Wednesday, November 22, 2017
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The falling price of coffee makes has saddened growers in Ermera municipality who are struggling to improve their lives and send their children to school.

The President of Ermera municipality authority, Jose Martinho do Santos Soares, said the coffee price is a perennial problem for farmers, which has not been tackled so far.

The local coffee price is set based on the international market, which is falling in price at the moment, and therefore directly impacting Timor-Leste.

“Coffee costs 30 cents per kilo and this isn’t fair for the farmers, so how can they send their kids to schools and how can their family have good health?” Soares said at celebrations to mark Farmers Day in Ermera.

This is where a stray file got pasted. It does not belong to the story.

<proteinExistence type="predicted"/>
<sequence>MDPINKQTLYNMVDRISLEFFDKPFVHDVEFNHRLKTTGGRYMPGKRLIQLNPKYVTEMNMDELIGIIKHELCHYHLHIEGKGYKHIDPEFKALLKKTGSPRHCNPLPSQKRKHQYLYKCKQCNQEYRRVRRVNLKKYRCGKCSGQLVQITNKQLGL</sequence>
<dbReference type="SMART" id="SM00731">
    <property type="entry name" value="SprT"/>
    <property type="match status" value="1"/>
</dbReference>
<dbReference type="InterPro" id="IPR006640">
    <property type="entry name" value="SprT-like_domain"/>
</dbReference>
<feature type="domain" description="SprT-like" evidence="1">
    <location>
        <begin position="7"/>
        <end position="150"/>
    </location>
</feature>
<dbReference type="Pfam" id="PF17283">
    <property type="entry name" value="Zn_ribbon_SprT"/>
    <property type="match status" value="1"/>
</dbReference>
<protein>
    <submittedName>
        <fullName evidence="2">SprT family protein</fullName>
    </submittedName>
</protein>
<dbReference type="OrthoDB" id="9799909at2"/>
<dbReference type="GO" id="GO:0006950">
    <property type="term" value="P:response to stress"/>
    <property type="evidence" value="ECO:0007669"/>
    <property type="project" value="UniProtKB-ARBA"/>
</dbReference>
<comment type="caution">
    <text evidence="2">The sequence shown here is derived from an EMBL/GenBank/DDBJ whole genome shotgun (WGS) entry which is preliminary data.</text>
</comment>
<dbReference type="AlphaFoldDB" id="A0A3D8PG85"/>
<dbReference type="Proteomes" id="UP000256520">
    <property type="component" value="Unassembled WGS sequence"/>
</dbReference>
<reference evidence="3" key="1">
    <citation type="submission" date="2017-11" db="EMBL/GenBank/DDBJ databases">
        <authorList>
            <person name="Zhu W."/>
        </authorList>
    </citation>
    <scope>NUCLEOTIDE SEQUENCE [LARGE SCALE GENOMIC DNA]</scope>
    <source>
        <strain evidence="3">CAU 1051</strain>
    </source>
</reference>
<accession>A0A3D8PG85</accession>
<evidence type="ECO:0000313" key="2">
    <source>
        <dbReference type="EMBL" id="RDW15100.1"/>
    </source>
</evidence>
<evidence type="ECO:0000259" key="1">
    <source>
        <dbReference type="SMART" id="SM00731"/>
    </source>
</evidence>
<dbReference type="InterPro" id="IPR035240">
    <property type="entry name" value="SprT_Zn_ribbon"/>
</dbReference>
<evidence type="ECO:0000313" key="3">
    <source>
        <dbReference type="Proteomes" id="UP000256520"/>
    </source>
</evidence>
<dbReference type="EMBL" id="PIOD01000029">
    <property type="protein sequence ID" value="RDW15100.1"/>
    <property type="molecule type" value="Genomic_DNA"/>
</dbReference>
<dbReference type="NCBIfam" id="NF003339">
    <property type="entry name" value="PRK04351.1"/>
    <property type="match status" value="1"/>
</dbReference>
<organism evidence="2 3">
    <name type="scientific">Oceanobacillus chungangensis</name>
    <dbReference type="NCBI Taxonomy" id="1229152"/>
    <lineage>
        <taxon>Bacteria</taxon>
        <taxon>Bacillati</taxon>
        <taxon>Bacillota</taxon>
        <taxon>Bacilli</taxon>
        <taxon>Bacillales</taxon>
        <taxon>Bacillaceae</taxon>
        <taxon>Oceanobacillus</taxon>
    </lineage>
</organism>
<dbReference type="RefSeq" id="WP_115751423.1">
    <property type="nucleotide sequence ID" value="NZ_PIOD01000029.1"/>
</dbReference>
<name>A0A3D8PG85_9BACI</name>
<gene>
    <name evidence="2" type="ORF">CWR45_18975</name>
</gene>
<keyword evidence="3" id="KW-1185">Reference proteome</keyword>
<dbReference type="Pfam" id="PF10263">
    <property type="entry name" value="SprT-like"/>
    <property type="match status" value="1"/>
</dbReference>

That is why the local government has suggested fixing a fair price so that both farmers and companies can benefit from the coffee, he said.

Farmer Francisca Ximenes also called on the government to set a fixed price for Timorese coffee (Kafe Timor) as the existing price was too low. 

Ripe coffee costs 35 cents per kilo, with ground coffee costing $1 per kilo.

“We want the coffee price to be increased from $1 to $2 because we have many children who need to go to school and we can’t afford to pay for their school fees if the price is falling,” Ximenes said.

As well as school fees, growers spend the money they earn from selling coffee on traditional ceremonies such as funerals (lia-mate) and weddings (lia-moris), as well as other daily needs.   

President of the Ermera Community Leadership Association Luis dos Santos said some of the coffee trees were so old that they can only produce a little fruit.

“Some 100-year-old coffee trees don’t fruit well [and] that’s why the Ministry of Agriculture and Fisheries has started doing coffee reforestation in some villages,” dos Santos said.

He also urged the government to standardize a coffee price that is fair for farmers.

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